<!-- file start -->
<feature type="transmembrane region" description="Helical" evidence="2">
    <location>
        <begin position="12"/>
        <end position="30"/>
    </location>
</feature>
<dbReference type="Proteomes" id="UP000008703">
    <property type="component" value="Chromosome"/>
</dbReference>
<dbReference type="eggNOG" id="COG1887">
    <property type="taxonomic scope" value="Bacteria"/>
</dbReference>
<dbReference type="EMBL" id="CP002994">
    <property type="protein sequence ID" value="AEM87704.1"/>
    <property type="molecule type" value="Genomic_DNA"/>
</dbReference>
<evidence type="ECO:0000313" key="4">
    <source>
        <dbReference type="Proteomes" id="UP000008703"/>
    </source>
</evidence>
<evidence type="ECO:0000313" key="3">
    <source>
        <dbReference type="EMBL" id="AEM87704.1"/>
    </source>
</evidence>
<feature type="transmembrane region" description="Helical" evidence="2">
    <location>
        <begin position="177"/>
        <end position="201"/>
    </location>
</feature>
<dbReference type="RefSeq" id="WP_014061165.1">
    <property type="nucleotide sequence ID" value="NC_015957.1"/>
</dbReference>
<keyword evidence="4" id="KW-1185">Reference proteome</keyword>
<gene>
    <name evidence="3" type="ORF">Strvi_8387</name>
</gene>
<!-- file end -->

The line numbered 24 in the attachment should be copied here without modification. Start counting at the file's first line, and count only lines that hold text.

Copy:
        <dbReference type="EMBL" id="AEM87704.1"/>